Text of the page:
However, when comparing the filed and granted patent or other IP, the findings present an inexpressive number of granted, with an average of 13% along the years, in which only 169 were granted in 2010, 208 in 2011, 207 in 2012, 271 in 2013 and 350 in 2014.This very low rate is probably linked to the INPI's (National Institute of IP) delay in granting a patent application in Brazil, which currently takes 12 years on average, or even the failure to analyze the patent application by the TTOs when examining the patentability requirements (Torkomian, 2009).

Most of the applications, 90.9%, 91.7%, 90.3%, 91.7% and 93.7%, respectively between 2010 and 2014 were made in Brazil. Applications in foreign countries are still very low with 6.8%, 8.0%, 8.4%, 8.0% and 6.1%, over the years. The patent or other IP filed in Brazil along with foreign countries has a decrease over the 5 years, representing 2.3% in 2010, 0.3% in 2011, 1.3% in 2012, 0.3% in 2013 and 0.2% in 2014.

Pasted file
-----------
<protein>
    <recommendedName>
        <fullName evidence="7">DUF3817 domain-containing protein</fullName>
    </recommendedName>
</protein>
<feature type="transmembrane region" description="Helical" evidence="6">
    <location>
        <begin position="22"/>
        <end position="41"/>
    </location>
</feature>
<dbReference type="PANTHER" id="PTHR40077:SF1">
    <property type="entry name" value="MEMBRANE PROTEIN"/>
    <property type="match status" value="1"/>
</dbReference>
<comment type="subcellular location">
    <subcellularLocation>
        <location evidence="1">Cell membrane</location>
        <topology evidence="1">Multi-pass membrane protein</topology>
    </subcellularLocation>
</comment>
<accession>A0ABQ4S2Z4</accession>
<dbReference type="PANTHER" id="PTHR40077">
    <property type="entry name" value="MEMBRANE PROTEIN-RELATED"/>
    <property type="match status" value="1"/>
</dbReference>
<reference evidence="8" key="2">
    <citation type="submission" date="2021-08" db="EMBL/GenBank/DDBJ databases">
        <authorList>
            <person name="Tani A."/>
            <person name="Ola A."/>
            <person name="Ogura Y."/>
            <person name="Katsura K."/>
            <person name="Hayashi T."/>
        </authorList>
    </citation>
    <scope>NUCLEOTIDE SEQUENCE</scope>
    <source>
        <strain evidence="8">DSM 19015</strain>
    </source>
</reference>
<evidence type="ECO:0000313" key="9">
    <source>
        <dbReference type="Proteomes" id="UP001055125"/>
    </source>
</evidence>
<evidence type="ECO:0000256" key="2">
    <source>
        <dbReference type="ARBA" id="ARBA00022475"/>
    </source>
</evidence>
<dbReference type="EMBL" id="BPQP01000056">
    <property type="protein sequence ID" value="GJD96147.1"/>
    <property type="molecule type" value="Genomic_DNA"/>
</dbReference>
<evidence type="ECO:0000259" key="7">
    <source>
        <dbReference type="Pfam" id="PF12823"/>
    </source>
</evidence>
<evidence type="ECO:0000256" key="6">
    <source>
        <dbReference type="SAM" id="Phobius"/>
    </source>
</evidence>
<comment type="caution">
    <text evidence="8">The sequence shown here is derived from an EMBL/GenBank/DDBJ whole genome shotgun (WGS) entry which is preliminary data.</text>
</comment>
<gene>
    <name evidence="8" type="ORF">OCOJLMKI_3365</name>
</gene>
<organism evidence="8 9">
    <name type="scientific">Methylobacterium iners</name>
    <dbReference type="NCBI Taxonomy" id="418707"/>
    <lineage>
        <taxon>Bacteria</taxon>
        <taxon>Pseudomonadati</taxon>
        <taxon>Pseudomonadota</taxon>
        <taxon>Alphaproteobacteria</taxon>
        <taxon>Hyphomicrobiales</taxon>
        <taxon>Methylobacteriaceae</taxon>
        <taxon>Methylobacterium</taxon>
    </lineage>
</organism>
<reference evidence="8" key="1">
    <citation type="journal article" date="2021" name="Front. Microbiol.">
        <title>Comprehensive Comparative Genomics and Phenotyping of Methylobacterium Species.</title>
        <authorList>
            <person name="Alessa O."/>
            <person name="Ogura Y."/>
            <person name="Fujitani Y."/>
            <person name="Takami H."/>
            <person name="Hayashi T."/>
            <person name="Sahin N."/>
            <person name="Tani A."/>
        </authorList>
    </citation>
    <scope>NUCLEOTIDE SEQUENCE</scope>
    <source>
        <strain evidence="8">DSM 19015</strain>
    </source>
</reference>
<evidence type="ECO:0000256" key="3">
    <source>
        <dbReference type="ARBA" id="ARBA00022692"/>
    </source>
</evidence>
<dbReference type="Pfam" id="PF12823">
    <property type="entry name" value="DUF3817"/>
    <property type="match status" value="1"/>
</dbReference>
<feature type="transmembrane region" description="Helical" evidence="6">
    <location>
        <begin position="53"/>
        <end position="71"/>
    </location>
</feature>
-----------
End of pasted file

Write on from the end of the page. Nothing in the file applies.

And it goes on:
Consequently, the patent granted are mostly in Brazil, with 85.8% in 2010, followed by 90.9%, 80.2%, 90.8%, 92.6% in the following years, presenting an average of 80% between the years 2010 to 2014. The protection granted in foreign countries is median, with 13.0% in 2010, followed by 8.2%, 19.2%, 8, 9% and 7.1% in 2014. The protection granted in Brazil along with foreign countries are inexistent, with 1.2%, 1.0%, 0.0%, 0.4%, 0.3%, respectively, representing 0.5% between 2010 and 2014.